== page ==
Essentially, don’t write more when you can write less.
Using too many words overcomplicates your message, so direct. One helpful tip to achieve a direct writing style is to use active voice. For example, the sentence, “The document was updated”, leaves you wondering who updated it. That is a passive voice. Instead, you should say, “I updated the document,” leaving no room for ambiguity.
Have follow-ups after meetings
The last thing you want is for your software developer to be completely lost after a meeting or reading a message. So it’s a great practice to ask if your developer has any questions or concerns or understands the next steps. If dealing with more than one developer, try reaching out to them one-on-one.
Allow asynchronous communication
If you’re unfamiliar with the term, asynchronous means not happening simultaneously, which is the opposite of synchronous, which involves scheduled conversations like meetings. Synchronous communication is not bad; it’s very productive sometimes to meet with your team all at once. However, it’s not always practical to communicate simultaneously, considering your team’s varying schedules and time zones. That’s why allowing the flexibility of enabling asynchronous communication usually works best for remote communication.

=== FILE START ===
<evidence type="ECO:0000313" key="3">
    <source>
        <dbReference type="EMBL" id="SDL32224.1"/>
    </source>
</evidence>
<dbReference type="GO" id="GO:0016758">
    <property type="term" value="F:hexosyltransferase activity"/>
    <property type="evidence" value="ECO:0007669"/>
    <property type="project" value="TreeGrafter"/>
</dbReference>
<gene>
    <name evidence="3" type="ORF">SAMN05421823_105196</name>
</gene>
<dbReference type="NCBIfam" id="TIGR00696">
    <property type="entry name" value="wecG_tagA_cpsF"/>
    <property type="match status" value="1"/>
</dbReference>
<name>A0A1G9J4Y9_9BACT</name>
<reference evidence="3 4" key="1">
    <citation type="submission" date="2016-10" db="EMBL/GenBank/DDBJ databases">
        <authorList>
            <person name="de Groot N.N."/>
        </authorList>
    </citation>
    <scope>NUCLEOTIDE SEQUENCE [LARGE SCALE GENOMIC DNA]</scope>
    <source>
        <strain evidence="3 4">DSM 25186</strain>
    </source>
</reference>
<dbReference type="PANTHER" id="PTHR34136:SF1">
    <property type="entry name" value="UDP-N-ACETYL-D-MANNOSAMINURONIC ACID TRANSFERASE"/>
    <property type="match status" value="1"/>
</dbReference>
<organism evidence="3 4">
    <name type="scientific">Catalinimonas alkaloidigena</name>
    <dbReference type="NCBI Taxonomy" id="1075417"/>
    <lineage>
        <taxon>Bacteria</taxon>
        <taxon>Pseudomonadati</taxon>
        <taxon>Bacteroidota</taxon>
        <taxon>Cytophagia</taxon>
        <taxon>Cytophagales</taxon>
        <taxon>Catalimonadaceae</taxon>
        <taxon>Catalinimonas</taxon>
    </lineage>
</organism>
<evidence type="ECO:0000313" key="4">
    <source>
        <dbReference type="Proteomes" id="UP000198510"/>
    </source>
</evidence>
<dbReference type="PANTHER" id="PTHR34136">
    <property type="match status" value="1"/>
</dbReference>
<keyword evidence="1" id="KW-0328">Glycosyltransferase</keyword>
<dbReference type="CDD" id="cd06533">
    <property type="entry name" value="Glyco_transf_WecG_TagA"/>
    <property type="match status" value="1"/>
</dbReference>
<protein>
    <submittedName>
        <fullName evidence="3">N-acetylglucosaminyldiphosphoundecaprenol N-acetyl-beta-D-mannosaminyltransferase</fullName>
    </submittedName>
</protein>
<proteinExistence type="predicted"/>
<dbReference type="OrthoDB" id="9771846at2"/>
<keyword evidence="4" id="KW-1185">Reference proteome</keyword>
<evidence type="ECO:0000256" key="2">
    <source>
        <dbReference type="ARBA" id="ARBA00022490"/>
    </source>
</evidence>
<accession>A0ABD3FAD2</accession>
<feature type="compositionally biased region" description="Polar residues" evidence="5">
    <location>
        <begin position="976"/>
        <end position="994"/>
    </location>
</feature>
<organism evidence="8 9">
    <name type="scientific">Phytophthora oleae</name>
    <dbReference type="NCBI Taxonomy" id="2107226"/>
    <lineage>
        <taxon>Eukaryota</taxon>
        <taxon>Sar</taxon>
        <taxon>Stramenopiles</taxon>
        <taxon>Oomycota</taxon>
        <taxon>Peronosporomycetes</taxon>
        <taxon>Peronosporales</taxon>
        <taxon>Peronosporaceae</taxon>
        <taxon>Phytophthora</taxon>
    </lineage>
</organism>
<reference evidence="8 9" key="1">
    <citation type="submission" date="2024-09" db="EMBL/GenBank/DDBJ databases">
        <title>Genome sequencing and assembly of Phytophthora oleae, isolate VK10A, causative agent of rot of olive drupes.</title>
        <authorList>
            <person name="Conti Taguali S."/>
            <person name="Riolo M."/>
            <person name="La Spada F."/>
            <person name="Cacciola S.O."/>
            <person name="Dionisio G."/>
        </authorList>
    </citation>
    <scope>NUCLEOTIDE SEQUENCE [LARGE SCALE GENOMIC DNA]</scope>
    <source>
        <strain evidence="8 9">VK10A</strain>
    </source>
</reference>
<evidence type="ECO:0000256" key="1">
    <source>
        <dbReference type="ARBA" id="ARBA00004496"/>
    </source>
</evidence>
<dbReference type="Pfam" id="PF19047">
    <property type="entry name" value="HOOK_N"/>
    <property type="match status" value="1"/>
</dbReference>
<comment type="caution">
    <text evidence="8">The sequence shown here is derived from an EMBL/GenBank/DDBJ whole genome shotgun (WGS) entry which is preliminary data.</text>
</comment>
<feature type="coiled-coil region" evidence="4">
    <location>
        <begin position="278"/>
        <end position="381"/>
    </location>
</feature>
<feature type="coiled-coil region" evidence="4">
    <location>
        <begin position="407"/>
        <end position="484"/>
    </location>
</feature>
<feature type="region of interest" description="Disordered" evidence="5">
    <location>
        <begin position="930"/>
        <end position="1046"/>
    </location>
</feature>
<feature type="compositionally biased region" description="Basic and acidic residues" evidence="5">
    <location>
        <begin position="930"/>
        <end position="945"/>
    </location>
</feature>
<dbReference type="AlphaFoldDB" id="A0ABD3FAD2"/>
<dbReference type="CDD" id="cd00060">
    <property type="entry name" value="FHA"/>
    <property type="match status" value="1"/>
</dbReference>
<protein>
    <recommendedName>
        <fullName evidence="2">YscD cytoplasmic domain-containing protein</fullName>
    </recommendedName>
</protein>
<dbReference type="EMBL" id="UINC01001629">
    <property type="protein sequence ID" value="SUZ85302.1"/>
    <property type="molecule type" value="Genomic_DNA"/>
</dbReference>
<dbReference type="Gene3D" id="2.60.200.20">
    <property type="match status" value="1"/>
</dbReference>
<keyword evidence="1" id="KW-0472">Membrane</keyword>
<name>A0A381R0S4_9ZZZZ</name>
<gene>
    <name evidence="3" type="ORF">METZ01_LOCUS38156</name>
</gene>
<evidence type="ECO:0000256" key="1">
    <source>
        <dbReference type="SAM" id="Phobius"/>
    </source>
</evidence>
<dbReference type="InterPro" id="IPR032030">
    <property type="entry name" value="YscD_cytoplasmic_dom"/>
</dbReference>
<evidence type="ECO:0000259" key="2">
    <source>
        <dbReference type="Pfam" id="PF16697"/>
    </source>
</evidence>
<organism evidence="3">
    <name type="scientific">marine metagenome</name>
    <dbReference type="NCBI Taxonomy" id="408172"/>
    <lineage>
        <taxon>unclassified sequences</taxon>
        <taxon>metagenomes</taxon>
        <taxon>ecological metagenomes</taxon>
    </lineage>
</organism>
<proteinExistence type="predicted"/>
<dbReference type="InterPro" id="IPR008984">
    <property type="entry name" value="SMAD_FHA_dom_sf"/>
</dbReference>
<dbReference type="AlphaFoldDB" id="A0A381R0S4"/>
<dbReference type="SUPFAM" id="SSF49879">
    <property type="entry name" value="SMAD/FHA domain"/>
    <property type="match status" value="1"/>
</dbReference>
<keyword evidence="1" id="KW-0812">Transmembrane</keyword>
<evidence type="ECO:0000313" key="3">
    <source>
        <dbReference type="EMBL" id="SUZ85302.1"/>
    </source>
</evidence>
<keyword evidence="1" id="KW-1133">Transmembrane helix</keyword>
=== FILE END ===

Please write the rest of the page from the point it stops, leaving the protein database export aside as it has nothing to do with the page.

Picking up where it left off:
This emphasizes the importance of establishing communication guidelines to keep the team organized. Some examples of asynchronous communication include emails, chats, project management boards, and collaborative documents.
Opt for nearshore software developers
Nearshore outsourcing means working with individuals who live in the same or similar time zones. With nearshore software developers, you can expect a shorter delay, if any, with communication. This makes synchronous collaboration easier as they are usually available during the day when you are.
Learning how to communicate with your outsourced and remote developer is essential for your IT project. While you may experience challenges with remote communication, like lack of engagement and technology disruption, many strategies exist to overcome them. A communication guideline will dictate when and where communication should occur. We recommend nearshoring as it’s the most efficient outsourcing method for collaboration.